One of the reasons why I was so confused at the beginning of the story was the title. It might be that English is not my first language, but when I read “Fall in One Day,” I thought we were getting insta-love. There is nothing romance-related in this novel, so keep that in mind if you plan to read this book. Since the narrator, who is also the main character, is a teenager, he talks like one, but I don’t know if the grammar mistakes he makes are intentional or if the author really writes that way. All I know is that it was annoying. There are scenes about suicide attempts and suicide, so be mindful of that. There is also domestic violence, so if you are sensitive to those, I would not recommend this book.

Do you know of any mystery/ detective young adult novels that I might enjoy? Tell me about them in the comments below.

Happy reading!

Love, Miss Camila

Horrible Quotes from “Counting to D”

Horrible Quotes from “Counting to D”

Alibris: Books, Music, & Movies

img_0077Hello and happy Wednesday. As promised, today I bring you another post related to Counting to D by Kate Scott. I usually link the book titles so that you can check them out on Goodreads, but since I gave this novel one star because of ableist jokes, I will not link it. I seriously wouldn’t want anybody reading this book, and I gave you a few reasons to explain this in my other post, but I think you need to see for yourselves. I collected some quotes from the first few chapters, which were either cringe-worthy or plain and simple horrible. Let’s get started, shall we?

“Arden knew me so well -way better than my stupid mother did.”

Arden is the main character’s best friend, who’s consoling her after the main character’s mom tells her she finally got a job after over a year of being unemployed, but it happens to be in a different city. Brat much?

“She spouted some garbage about how much she loves me and how we need to stick together as a family.”

This made me even angrier than the “stupid mother” comment. Girl, your mom pretty much raised you on her own and has had serious struggles because she’d been unemployed for a while, and now that she’s found a job so that you can continue to have the lifestyle you know and love, you’re being a horrible human being to her? No, sweetie, that’s not how life works. I am 25 years old, and if my mom decided to work in another city, I’d go with her, and I’d go happily.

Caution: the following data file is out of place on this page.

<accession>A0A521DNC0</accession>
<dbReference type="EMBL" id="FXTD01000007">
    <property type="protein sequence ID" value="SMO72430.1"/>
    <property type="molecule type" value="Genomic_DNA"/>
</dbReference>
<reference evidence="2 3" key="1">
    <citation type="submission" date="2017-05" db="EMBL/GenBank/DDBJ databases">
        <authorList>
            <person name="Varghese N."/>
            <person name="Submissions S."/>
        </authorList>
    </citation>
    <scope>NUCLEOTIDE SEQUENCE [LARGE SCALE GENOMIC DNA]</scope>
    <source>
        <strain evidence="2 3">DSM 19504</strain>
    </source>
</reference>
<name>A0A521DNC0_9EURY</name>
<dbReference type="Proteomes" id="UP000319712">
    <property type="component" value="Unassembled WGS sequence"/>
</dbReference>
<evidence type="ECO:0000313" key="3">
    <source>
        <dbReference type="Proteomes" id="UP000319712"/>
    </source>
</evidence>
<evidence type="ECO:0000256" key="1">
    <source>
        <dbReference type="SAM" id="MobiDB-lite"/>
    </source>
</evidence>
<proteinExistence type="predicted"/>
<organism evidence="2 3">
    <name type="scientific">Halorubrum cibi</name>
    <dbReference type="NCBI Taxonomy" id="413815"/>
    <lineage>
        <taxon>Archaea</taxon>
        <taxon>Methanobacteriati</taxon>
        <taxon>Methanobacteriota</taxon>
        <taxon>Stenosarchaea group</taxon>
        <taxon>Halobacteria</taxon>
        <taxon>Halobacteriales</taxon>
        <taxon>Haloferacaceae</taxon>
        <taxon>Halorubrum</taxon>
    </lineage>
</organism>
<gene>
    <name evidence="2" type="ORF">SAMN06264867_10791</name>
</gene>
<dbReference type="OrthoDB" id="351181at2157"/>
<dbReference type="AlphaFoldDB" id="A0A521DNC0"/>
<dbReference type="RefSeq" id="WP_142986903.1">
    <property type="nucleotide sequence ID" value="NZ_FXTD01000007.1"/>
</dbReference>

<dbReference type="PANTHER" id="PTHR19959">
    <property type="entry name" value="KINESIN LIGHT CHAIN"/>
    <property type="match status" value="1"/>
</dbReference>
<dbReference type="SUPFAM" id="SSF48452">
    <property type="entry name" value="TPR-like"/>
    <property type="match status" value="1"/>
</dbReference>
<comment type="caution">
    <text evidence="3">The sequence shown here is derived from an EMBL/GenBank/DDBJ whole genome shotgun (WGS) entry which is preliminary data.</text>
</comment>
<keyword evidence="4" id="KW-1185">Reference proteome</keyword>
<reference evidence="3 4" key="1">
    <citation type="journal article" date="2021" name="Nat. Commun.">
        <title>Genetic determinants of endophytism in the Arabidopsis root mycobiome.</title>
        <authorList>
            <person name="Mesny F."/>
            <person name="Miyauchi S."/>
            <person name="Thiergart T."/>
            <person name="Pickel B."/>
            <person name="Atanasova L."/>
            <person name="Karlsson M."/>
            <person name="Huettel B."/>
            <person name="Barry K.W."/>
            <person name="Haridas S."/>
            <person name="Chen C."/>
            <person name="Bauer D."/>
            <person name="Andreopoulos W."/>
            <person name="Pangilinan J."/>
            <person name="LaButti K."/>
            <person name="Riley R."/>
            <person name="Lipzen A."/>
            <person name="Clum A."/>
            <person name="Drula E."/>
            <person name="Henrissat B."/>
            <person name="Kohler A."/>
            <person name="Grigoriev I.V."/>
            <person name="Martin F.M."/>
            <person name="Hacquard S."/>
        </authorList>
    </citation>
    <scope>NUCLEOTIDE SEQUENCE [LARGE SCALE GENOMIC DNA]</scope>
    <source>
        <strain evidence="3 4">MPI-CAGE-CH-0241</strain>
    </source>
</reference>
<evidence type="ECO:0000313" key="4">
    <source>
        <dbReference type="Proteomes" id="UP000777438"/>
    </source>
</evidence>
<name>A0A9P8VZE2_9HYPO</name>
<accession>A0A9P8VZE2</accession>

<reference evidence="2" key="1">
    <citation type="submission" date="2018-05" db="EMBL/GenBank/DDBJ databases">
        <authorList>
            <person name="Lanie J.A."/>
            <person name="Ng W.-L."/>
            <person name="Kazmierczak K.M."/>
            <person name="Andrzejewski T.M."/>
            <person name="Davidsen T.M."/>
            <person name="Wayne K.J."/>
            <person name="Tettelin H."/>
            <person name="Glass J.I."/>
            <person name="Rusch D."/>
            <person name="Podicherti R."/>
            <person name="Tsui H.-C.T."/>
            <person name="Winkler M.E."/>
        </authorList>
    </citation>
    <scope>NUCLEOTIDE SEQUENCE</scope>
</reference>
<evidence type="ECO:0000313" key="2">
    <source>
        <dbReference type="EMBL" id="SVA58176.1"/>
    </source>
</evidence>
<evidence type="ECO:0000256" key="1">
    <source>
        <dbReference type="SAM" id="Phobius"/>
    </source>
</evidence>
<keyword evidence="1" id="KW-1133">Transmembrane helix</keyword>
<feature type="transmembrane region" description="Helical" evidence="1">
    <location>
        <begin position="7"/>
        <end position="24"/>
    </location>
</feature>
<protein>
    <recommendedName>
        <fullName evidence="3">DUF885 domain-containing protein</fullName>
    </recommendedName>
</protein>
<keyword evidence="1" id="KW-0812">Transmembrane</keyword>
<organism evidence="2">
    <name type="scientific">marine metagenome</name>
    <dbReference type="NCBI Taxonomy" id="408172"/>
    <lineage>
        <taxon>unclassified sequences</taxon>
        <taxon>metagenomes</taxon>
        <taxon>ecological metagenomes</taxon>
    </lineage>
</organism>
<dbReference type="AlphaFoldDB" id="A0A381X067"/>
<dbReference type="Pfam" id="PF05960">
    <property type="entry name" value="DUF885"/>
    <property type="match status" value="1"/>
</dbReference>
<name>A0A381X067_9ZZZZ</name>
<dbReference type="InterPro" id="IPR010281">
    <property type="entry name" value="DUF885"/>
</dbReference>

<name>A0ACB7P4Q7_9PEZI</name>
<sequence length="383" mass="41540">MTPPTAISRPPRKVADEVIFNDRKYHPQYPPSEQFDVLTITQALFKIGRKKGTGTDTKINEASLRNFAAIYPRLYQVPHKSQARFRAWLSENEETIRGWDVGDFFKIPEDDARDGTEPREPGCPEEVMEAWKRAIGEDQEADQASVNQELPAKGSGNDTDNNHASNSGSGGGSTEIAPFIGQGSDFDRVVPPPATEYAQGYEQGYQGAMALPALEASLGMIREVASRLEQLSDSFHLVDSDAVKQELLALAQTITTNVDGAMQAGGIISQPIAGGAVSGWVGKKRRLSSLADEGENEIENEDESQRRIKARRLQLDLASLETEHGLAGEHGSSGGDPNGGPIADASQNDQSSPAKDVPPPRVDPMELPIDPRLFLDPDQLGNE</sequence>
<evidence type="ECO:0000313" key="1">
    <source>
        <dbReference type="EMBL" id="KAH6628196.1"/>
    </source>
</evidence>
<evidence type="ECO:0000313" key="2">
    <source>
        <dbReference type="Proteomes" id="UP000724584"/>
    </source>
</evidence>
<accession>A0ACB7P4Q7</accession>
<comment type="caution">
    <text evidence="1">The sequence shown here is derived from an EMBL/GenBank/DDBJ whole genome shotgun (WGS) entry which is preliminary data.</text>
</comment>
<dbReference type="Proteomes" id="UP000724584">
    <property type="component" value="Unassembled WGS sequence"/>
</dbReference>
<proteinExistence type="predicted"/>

“The other girls at our school are serious bitches. If they aren’t making fun of you for being lysdexic they’re teasing you about being an übernerd.”

These are the best friend’s encouraging words when the main character complains about moving because she won’t have any friends. If those girls actually made fun of someone for having a learning disability, then clearly they’re bad people, but calling them bitches doesn’t make you any better, either.

“I spent the period stressing about my lack of a social life instead.” 

This was her first day in a new school, and it was the first class she was taking if I’m not wrong. So it makes total sense that instead of listening to her teachers, she’s stressing about not having friends. I’m telling you, this book is a complete mess.

“These kids were smart. They’d want to be my friends, right?”

Seriously, kid, stop it. This is your first day of class and as important as it is to have friends, you should be focusing on your classes or something. Also, you can’t just assume that someone is going to want to be your friend because they look like they might be nerds.

“The problem was that my best friends were both in San Diego, and the only person I’d talked to in this town had blue hair and facial jewelry.”

The problem is that you’re a narrow-minded little brat, who is so superficial that won’t even appreciate the fact that someone wanted to approach you and talk to you. She was nice enough to start a conversation with you on your first day on class when no one else did, and you care more about how she looks? Wow, you really don’t deserve her as a friend.

“Had I just made a friend? Would survival at this school really be that easy?”

So now you’re not bothered by her looks because you consider her your friend. And I know that teenagers tend to overreact, but “surviving” a school sounds a bit too extreme, especially considering that you made a friend on your very first day. Also, give yourself some credit.

“Agradable encontrarte. Me llamo Nacho”

This is supposed to be the Spanish translation for “Nice to meet you. My name is Nacho.” Only what it really says is “Friendly to find you. My name is Nacho,” because the author most likely used Google translate. The correct way of saying it would be something like “Gusto en conocerte. Me llamo Nacho.” You might think it’s stupid, but Spanish is my first language and including it just for the sake of adding some filler to a bad plot doesn’t make any sense to me. At least make sure what is being said is accurate. Also, Nacho is not short for Nate, it’s short for Ignacio.

“I would have said he looked emo, but his jeans fit properly and his faded black hoodie could pass as baggy, so he may have just been sloppy.” 

Okay, number one, nobody really looks emo anymore, not since 2009. Number two, again with this judgemental girl. This is the second person who talks to you during the first day of school and all you are able to do is look at his clothes and make assumptions about him.

“It was my first day in this town, and I was already crushing on a snack food.”